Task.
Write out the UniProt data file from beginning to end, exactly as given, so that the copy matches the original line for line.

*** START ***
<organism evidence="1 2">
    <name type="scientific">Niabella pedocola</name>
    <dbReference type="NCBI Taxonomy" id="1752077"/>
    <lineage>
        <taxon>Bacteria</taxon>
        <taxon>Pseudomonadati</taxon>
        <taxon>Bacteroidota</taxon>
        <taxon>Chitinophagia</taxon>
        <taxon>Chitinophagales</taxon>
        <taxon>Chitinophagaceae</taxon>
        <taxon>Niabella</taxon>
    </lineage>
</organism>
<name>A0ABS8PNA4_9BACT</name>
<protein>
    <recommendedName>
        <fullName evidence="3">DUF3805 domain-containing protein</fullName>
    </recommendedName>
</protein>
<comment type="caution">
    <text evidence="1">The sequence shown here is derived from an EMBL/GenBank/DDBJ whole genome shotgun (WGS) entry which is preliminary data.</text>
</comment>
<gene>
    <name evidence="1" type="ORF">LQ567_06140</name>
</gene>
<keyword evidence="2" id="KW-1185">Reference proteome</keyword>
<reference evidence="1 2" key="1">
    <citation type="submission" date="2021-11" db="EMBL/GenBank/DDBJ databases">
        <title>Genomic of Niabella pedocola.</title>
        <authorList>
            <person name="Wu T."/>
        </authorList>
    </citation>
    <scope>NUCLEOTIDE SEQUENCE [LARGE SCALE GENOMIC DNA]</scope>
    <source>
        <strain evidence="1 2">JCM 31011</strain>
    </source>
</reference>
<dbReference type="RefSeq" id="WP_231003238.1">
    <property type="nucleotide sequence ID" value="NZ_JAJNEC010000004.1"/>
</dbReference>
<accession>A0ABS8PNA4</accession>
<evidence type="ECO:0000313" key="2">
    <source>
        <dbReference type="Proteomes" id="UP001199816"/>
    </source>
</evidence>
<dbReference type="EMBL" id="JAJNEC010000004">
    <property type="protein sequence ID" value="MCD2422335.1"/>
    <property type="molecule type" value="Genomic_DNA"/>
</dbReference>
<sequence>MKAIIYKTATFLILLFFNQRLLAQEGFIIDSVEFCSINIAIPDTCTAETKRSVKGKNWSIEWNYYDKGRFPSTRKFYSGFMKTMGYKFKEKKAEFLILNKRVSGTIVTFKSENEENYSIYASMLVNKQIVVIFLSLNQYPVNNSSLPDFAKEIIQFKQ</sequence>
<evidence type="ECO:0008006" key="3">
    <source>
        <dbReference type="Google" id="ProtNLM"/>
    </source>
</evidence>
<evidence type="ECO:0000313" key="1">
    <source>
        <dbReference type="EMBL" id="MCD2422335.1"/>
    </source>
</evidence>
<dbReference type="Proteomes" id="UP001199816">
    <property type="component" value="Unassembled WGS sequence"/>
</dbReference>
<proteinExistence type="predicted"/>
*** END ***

<organism evidence="1 2">
    <name type="scientific">Niabella pedocola</name>
    <dbReference type="NCBI Taxonomy" id="1752077"/>
    <lineage>
        <taxon>Bacteria</taxon>
        <taxon>Pseudomonadati</taxon>
        <taxon>Bacteroidota</taxon>
        <taxon>Chitinophagia</taxon>
        <taxon>Chitinophagales</taxon>
        <taxon>Chitinophagaceae</taxon>
        <taxon>Niabella</taxon>
    </lineage>
</organism>
<name>A0ABS8PNA4_9BACT</name>
<protein>
    <recommendedName>
        <fullName evidence="3">DUF3805 domain-containing protein</fullName>
    </recommendedName>
</protein>
<comment type="caution">
    <text evidence="1">The sequence shown here is derived from an EMBL/GenBank/DDBJ whole genome shotgun (WGS) entry which is preliminary data.</text>
</comment>
<gene>
    <name evidence="1" type="ORF">LQ567_06140</name>
</gene>
<keyword evidence="2" id="KW-1185">Reference proteome</keyword>
<reference evidence="1 2" key="1">
    <citation type="submission" date="2021-11" db="EMBL/GenBank/DDBJ databases">
        <title>Genomic of Niabella pedocola.</title>
        <authorList>
            <person name="Wu T."/>
        </authorList>
    </citation>
    <scope>NUCLEOTIDE SEQUENCE [LARGE SCALE GENOMIC DNA]</scope>
    <source>
        <strain evidence="1 2">JCM 31011</strain>
    </source>
</reference>
<dbReference type="RefSeq" id="WP_231003238.1">
    <property type="nucleotide sequence ID" value="NZ_JAJNEC010000004.1"/>
</dbReference>
<accession>A0ABS8PNA4</accession>
<evidence type="ECO:0000313" key="2">
    <source>
        <dbReference type="Proteomes" id="UP001199816"/>
    </source>
</evidence>
<dbReference type="EMBL" id="JAJNEC010000004">
    <property type="protein sequence ID" value="MCD2422335.1"/>
    <property type="molecule type" value="Genomic_DNA"/>
</dbReference>
<sequence>MKAIIYKTATFLILLFFNQRLLAQEGFIIDSVEFCSINIAIPDTCTAETKRSVKGKNWSIEWNYYDKGRFPSTRKFYSGFMKTMGYKFKEKKAEFLILNKRVSGTIVTFKSENEENYSIYASMLVNKQIVVIFLSLNQYPVNNSSLPDFAKEIIQFKQ</sequence>
<evidence type="ECO:0008006" key="3">
    <source>
        <dbReference type="Google" id="ProtNLM"/>
    </source>
</evidence>
<evidence type="ECO:0000313" key="1">
    <source>
        <dbReference type="EMBL" id="MCD2422335.1"/>
    </source>
</evidence>
<dbReference type="Proteomes" id="UP001199816">
    <property type="component" value="Unassembled WGS sequence"/>
</dbReference>
<proteinExistence type="predicted"/>